In his 1869 edition of George Field’s Chromatography, Salter gives Jaune de Mars, Jaune de Fer, and Iron yellow as synonyms of mars yellow, adding that it was sometimes adulterated with orpiment or lead chromate to brighten the color.
Discover Rublev Colours Mars Yellow
Rublev Colours Mars Yellow is an intense ocherous yellow oil color that makes warm yellowish tints. Mars colors are permanent pigments with good tinting strength and are good driers for oil paints. Mars yellow, originally named jaune de Mars in the eighteenth century, is a high tinting iron oxide pigment. We grind it in pale refined linseed oil and age each batch. The very fine particle size of the pigment gives this paint a thick buttery consistency that pulls long with the brushstroke.
Mars red was introduced as a synthetic iron oxide color during the eighteenth century. Its manufacturing process started with mars yellow and then was roasted to produce a red color of various shades from russet to deep crimson. Salter writes in Field’s Chromatography of 1869 that mars red possesses ‘the richness and depth of Indian red, it is distinguished by the russet orange hue or light red.’ In an earlier edition of Chromatography, Field describes mars red as a very permanent, artificial iron ocher.
Discover Rublev Colours Mars Reds
Mars Red Light Oil Paint is an intense russet (brownish red with yellow undertones) oil color. Mars colors are permanent pigments with good tinting strength and are good driers for oil paints. Mars Red Light is a high tinting iron oxide pigment with the brightest yellow undertones we could find in synthetic iron oxide. We grind it in pale refined linseed oil. The very fine particle size of the pigment gives this paint a thick buttery consistency that pulls long with the brushstroke.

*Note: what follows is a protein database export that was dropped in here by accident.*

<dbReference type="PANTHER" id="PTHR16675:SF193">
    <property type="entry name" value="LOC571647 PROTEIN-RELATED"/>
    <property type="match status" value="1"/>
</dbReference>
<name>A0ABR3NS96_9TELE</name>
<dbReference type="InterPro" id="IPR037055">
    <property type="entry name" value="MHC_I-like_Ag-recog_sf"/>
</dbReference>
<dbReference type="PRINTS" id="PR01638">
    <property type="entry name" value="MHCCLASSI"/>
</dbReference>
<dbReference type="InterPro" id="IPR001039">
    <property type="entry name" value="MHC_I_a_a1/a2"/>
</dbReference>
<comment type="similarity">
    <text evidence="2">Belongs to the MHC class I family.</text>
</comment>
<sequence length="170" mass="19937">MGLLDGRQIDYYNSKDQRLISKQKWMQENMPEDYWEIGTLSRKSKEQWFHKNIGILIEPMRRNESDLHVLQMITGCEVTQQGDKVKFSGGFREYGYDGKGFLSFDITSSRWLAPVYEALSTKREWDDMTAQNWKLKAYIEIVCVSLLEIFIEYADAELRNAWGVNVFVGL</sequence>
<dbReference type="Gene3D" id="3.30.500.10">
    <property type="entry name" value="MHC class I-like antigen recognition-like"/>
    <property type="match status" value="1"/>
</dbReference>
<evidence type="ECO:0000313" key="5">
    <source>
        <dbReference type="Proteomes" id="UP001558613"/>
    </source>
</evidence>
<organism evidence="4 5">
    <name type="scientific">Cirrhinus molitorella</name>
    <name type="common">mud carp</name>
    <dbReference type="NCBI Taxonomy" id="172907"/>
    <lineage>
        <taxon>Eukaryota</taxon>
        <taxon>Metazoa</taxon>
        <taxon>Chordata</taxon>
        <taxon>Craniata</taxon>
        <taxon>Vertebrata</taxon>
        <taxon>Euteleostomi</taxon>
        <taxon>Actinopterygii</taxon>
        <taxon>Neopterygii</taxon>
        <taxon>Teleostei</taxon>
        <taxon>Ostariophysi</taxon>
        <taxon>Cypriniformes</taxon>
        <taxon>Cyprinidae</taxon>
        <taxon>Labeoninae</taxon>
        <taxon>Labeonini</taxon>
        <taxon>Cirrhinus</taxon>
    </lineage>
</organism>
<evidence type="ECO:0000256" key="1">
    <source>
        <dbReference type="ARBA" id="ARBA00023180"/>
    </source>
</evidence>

Mars pigments with a violet hue were first produced by making mars yellow. This compound was then calcined and oxidized to form red shades of iron oxide(III). It is believed that the first pigments offered as mars violet were the natural mineral hematite, which is a red iron oxide earth pigment. This was then calcined and oxidized to produce deeper shades and ground more coarsely than the brighter red shades. Synthetic iron oxide pigments of deep red and violet hues are produced today by the Penniman-Zoph process. When synthetic iron oxide pigments are produced at larger particle sizes, 1–5 microns, they appear closer to violet hues of red. Smaller particle sizes, 0.1 to 0.2 microns, produce brighter yellow shades of red.
The Latin caput mortuum (meaning “dead head,” and variously spelled caput mortum or caput mortem) is the name given to a purple variety of hematite iron oxide pigment. This name may have come from alchemical usage since iron oxide is the oxidized residue (caput mortuum) or rust. It was initially a byproduct of sulfuric acid manufacture during the seventeenth and eighteenth centuries. It was possibly an early form of the copperas process used to manufacture Venetian red and copperas red.
Discover Rublev Colours Mars Violet
Rublev Colours Mars Crimson is dark bluish-red (violet) oil color that makes cold red tints. The chemical and physical properties are similar to natural iron oxide earth pigments. We grind it in pale refined linseed oil with a small amount of bodied linseed oil to prevent it from becoming matte upon drying. The bodied oil, however, gives it some tackiness and drags under the brush. This can be easily remedied by adding a small amount of linseed oil or Oleogel to the paint on your palette.